Army troops sent to patrol Mexico City suburb

As Mexico has aggressively militarized its "drug war" over the past years, the nation's capital has been an exception, with authorities reluctant to send soliders to patrol the seat of federal power—until now. Over 1,000 army troops have been mobilized to the streets of Nezahualcóyotl, a suburb of Mexico City, just south of the Federal District line in México state, which has seen a dramatic increase of violence in the past weeks. The México state Prosecutor General says 119 assassinations have been registered so far this year, mostly in Nezahualcóyotl. The decision to send in army troops—under a program dubbed "Operation Neza"—was apparently sparked by the Sept. 16 stabbing death of México state lawmaker Jaime Serrano Cedillo of the Institutional Revolutionary Party (PRI). Although subsequent reports have indicated he was killed by his wife in a domestic dispute, Serrano was the second PRI politician killed in as many days last week. On Sept. 15, Eduardo Castro Luque, newly elected to the Sonora state legislature, was shot full of nine bullets in front of his home in Ciudad Obregón. The twin slayings came when the country was on high alert for Independence Day celebrations, with extra troops deployed to conflicted states to head off terror attacks on the festivities. The PRI, a once-entrenched political machine, returns to power after 12 years in opposition, when president-elect Enrique Peña Nieto takes office in December. (LAT, AP, Sept. 21; WSJEl País, Spain, Sept. 20; EFE, AP, La Jornada, Sept. 15)

A scandal shook Sonoran politics last month with the arrest of another PRI politician, Rafael Celaya Valenzuela, who is accused of doing legal work for Sinaloa Cartel members trying to establish a beachhead in Spain. Celaya Valenzuela was a primary-election candidate  for Mexico's Congress from the district that includes San Luís Río Colorado, the border city south of Yuma, Ariz. After losing the primary, he became campaign director for the winner, outgoing San Luís mayor Manuel Baldenebro Arredondo (best known north of the border for his policy of crediting citizens 200 pesos for each wild dog they could kill). (Arizona Daily Star, Aug. 27)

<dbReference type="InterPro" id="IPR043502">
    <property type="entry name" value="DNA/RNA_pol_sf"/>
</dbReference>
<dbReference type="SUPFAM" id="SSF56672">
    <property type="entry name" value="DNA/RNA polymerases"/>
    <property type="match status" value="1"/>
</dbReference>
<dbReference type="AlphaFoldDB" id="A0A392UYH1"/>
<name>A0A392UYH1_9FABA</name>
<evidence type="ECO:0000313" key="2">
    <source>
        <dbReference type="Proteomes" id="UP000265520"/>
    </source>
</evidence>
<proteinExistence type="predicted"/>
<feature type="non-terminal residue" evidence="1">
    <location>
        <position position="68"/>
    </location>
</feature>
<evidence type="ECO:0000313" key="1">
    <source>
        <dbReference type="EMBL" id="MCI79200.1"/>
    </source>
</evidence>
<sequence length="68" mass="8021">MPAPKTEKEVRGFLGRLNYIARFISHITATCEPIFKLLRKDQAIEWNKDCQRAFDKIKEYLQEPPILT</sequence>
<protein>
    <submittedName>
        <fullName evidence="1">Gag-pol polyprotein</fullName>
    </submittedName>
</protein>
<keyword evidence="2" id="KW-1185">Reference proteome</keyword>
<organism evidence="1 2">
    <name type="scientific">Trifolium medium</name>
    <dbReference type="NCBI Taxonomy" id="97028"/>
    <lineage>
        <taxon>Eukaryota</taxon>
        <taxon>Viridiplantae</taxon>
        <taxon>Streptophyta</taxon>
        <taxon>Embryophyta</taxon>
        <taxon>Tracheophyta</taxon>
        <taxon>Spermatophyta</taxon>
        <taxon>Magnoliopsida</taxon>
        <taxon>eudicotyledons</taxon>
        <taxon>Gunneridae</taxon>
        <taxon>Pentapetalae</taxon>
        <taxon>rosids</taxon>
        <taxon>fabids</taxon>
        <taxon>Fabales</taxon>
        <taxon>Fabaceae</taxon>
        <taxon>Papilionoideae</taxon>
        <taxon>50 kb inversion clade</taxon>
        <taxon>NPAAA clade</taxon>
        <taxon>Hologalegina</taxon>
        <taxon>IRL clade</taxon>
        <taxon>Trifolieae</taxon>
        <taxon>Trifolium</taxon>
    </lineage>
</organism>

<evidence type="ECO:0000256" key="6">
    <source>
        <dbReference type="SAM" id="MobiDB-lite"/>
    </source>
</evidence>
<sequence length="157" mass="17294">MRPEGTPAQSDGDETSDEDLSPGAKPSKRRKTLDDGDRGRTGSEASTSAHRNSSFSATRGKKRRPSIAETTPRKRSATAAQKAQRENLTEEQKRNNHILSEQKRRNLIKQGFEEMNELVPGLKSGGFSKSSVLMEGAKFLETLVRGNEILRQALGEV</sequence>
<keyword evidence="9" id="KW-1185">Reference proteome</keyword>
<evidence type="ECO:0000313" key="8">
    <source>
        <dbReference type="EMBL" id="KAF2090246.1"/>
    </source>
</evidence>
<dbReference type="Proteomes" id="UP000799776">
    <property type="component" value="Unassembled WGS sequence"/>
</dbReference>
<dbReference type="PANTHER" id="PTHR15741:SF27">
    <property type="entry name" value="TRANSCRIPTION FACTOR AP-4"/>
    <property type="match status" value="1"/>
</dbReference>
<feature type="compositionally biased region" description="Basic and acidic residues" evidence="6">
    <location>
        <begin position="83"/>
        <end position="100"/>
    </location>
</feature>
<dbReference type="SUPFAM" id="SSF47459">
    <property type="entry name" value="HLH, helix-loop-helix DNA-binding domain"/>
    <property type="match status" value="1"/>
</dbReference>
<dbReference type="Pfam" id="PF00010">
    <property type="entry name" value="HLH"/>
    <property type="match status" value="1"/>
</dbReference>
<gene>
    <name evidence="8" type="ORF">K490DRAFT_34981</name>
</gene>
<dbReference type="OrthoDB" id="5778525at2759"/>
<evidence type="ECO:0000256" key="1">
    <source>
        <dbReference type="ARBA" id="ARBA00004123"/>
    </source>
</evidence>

Los Zetas in border jailbreak
Controversy surrounds a Sept. 17 jailbreak in Piedras Negras, a border town in Coahuila state, in which 131 inmates escaped. Although they were originally reported to have fled through a tunnel, authorities now say they walked out the facility's front door. The prison's director and other officials in the city have been detained. A massive manhunt is underway, but only three of the escaped inmates have been recaptured. "The statements from those we've captured confirm that they left through the door," Coahuila's Public Security Secretary Jorge Luis Morán said. "There was total complicity, collusion and betrayal from the officers charged with preventing them from escaping." He also said he believed Los Zetas were behind the mass jailbreak, described in the local media as the "escape of the century." In the past six years, more than 700 inmates have escaped from Mexican jails and prisons, with authorities blaming the Zetas gang for organizing many prison riots and jailbreaks. (BBC News, Sept. 21; Vanguardia, Sept. 19)

Dismembered bodies in Michoacán
Authorities in Michoacán reported Sept. 22 the discovery of seven burned and dismembered bodies in the bed of a pickup truck on a highway east of Lake Chapala, between the towns of Sahuayo and La Barca. Seventeen other bodies were discovered about 20 kilometers away along the same highway six days earlier. The area is near the border with Jalisco, and the scene of a violent turf war by the Jalisco-based New Generation group and the Michoacán-based Knights Templar. (AP, Sept. 22)